Notre Dame is a pretty good game. I'm happy to have played it at Carcasean Cafe twice. I don't feel a strong urge to buy it or play it repeatedly, but I've happy to have tried it.

So what if I buy a game and only play it 3 or 4 times if I feel I have gained from it what I expected? For the cost of a game, I gain X number of hours of entertainment, and this is an activity I do together with friends, which means they gain too. Perhaps we shouldn't think of the cost of a game as being for the physical game, and instead think of it as being for the fun time that is gained. Another analogy is books. I rarely reread novels that I buy. I feel I've gained what I expected after reading them once. Of course I can reread them if I want to, but in most cases I probably won't. Games are made to be played more than once. But after you've played it enough times to fully appreciate its qualities, perhaps you don't need to play it anymore. You probably should sell / trade / donate / give away such games though. Pass the fun on. Save space at home. Make space for new games. It's okay to keep buying games if you think of yourself as a Game Taster.

One aspect of the Game Taster is the Game Learner. It is fun to learn a new game, to see how it works, to figure out the possible strategies. It's like puzzle solving. Once you've mastered a game though, you're done. You know the system in and out. You don't need to play more. You have overcome the intellectual challenge. Of course a game is just a setting or framework in which you compete with other players, so ultimately the challenge is in defeating your opponents. But then you can always pick another new game to play - fresh setting, fresh mechanisms, equally challenging opponents.

Barbarossa, a clay game, a party game, a guessing game, a trivia game. Not something I can play again and again, but it was good that I had a chance to try it. I liked it enough to later buy a copy. Probably something good to play with my children when they are older.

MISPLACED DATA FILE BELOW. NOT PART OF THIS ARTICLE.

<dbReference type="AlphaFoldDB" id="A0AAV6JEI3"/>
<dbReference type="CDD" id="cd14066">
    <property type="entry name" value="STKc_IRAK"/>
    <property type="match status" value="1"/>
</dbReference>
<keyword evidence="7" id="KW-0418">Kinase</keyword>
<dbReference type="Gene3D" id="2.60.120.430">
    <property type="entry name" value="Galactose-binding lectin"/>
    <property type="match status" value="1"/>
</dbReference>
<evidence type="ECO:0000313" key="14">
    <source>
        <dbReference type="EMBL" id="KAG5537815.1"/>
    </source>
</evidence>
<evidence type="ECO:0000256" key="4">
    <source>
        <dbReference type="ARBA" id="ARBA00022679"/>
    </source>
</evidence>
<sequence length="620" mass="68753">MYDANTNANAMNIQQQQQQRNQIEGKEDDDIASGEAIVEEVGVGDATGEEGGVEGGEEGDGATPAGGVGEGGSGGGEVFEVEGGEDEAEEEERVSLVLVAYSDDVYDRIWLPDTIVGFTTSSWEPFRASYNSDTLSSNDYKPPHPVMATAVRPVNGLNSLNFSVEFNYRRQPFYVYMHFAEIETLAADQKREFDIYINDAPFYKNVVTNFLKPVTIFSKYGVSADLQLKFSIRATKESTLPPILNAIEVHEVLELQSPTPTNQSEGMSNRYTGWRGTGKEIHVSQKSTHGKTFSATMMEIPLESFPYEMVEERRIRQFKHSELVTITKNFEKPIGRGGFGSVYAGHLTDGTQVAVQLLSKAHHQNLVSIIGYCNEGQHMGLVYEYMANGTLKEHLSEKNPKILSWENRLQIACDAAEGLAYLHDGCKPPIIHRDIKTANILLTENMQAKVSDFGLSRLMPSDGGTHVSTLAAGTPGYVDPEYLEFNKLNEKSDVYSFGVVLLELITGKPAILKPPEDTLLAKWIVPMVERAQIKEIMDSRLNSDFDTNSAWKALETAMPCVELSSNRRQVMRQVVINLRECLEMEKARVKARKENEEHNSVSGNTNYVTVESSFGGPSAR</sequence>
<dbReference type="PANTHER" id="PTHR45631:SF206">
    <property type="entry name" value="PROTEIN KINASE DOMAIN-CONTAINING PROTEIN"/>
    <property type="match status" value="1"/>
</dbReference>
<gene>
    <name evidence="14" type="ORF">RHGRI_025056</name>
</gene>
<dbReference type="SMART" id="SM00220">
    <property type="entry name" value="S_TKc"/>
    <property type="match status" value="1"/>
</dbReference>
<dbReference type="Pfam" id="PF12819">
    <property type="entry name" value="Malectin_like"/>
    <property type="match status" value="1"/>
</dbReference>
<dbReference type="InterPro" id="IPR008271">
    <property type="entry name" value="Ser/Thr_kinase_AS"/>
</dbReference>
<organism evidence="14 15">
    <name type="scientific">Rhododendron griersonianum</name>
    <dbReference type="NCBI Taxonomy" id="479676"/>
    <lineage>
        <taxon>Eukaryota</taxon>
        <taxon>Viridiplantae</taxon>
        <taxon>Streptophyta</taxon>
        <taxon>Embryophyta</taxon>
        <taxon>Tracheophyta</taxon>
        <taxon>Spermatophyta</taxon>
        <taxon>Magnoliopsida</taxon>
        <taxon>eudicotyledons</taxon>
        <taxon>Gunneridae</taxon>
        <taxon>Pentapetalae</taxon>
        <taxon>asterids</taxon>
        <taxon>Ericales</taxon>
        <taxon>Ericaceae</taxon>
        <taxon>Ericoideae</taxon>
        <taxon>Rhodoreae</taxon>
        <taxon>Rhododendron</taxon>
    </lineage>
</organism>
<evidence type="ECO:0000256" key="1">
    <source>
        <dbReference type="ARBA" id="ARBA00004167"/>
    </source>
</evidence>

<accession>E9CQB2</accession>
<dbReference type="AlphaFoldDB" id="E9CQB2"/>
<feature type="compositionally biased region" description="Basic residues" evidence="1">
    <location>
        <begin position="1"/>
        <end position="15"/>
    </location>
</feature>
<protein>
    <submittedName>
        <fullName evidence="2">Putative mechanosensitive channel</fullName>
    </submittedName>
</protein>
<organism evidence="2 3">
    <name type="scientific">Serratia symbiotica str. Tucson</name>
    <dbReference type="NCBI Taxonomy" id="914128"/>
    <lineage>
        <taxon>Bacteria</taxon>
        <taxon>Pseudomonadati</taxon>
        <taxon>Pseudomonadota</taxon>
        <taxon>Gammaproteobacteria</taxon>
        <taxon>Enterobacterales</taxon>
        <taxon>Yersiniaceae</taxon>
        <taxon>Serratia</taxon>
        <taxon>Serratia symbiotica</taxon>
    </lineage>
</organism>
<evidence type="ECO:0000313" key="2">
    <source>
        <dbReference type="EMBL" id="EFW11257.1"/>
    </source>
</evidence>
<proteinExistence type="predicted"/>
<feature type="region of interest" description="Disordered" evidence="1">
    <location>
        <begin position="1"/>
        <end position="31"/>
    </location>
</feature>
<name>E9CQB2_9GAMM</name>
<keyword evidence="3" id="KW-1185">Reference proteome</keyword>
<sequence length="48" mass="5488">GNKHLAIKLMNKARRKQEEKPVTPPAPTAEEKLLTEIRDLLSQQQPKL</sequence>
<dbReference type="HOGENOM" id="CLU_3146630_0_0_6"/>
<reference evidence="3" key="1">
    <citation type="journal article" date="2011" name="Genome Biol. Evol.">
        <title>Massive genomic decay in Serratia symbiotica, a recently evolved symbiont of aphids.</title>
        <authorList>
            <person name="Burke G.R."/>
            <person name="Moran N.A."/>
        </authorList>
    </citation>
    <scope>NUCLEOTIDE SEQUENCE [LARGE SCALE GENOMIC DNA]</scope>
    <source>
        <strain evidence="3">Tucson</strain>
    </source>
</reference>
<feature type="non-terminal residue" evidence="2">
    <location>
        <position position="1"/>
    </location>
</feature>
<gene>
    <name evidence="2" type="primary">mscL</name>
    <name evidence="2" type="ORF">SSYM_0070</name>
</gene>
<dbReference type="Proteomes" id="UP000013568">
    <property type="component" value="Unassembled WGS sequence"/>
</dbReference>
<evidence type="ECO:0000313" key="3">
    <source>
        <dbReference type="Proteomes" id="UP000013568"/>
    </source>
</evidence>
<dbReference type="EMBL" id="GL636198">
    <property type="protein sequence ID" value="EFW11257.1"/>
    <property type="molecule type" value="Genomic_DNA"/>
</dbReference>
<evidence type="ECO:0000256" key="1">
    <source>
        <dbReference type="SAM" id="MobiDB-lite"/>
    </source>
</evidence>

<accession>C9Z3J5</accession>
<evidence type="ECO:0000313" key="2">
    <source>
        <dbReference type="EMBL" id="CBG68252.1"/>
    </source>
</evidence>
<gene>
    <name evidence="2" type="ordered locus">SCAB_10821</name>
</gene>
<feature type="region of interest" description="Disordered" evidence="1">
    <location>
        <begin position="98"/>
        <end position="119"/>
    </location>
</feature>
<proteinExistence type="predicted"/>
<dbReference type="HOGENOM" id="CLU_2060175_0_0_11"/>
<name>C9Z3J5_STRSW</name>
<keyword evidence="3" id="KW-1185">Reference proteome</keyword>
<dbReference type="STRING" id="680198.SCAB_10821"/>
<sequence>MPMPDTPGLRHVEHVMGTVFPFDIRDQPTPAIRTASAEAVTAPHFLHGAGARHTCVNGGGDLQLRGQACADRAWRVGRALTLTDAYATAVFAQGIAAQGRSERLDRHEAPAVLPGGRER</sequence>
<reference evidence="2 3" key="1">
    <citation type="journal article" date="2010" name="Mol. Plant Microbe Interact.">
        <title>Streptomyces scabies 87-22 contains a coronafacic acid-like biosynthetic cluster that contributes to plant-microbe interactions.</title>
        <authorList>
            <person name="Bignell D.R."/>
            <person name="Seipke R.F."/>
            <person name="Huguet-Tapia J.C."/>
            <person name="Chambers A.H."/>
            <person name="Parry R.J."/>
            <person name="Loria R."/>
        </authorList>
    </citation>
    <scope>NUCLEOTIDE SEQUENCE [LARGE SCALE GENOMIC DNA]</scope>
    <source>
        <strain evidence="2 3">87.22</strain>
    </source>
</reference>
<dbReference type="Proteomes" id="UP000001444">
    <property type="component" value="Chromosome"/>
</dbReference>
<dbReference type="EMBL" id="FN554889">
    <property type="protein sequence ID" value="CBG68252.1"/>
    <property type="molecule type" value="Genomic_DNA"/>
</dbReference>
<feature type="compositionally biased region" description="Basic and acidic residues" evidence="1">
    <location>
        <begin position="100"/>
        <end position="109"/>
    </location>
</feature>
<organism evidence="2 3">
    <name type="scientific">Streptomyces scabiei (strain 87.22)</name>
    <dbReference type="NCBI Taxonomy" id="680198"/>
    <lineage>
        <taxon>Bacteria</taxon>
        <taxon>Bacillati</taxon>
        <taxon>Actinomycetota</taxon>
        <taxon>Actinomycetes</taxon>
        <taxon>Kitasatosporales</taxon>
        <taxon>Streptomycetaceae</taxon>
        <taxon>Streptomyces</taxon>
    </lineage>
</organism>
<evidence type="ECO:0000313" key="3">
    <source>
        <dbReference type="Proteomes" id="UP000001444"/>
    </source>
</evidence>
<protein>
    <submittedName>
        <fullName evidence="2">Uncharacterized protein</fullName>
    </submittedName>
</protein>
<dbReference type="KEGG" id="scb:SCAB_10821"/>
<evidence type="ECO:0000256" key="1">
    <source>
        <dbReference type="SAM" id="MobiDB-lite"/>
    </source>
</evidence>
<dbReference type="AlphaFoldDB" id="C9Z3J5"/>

Quo Vadis, a negotiation / political game. Good to have tried it once. Not something I can play too much. This is a game that can cause hard feelings if people get too serious about it.

With this additional category of Game Taster defined (in addition to Game Player and Game Collector), I think I'm pretty much in the Game Taster category. I play many new games every year, and many games are played only a few times. I would like to move slightly towards the Game Player end of the spectrum. By defining the term Game Taster, I guess I'm saying that it's okay to be one. It's okay to treat games like Bata* - Buy-And-Throw-Away. It's okay to join the Cult of the New. Just proudly declare yourself a Game Taster.

I'm not making this all up just so that I can relax my self imposed game buying quota. I still think I need to spend more time on many of the games that I already own and like. I'm still interested in new games which are innovative and/or good, but I don't need to try everything. I would rather try fewer games so that I can spend more time getting more enjoyment out of games I already own. So I will still try to adhere to my quota. (keyword is "try", heh heh... )

Now who wants to play Die Macher with me?

Die Macher, a long and complex game that I own, have only played half a game of, like a lot, and still have not managed to get it back to the table.

* Bata is a well known shoe brand in Malaysia and their shoes are generally considered low-end and not very durable. I think most Malaysians think Bata is a Malaysian company. It is actually a company established in Czechoslovakia, in 1894. Most Malaysians don't realise it is actually a big international company.

Sunday 23 May 2010

boardgaming in photos, Horus Heresy, Jambo, Medici

Now I'm calling these blog posts "boardgaming in photos" instead, because the word without the "board" bit sometimes attract spam from gam_bling sites.

21 May 2010. This is a worker's working hours record card. Nothing to do with boardgames at all. A part-time worker can use such a generic form (MYR2.90 for a stack of them at a supermarket near my home) to record hours worked, and to calculate wages earned. And I bought these to be used as...

... Dominion dividers. I have Dominion and its Seaside expansion. I wanted to be able to put all cards of both expansions into the same box. So the box insert had to go. I did some quick-and-dirty handiwork, and this was the result.

This was probably the first time a cardboard sprue that I kept after punching out a game became useful. Or at least I can't think of any other time I actually used them, although I often keep them. Guess what these dividers are from. Answer at bottom.

Action cards on the left compartment, and all the generic cards in the middle compartment. My convention for labelling - colour coding for Victory cards (green), Duration cards (orange) or Reaction cards (blue); card name; card cost; "c" means you gain card(s); "a" means you gain action(s); "$" means you gain buying power (buying value); "b" means you gain more buy(s); capital "A" on the right means an attack card.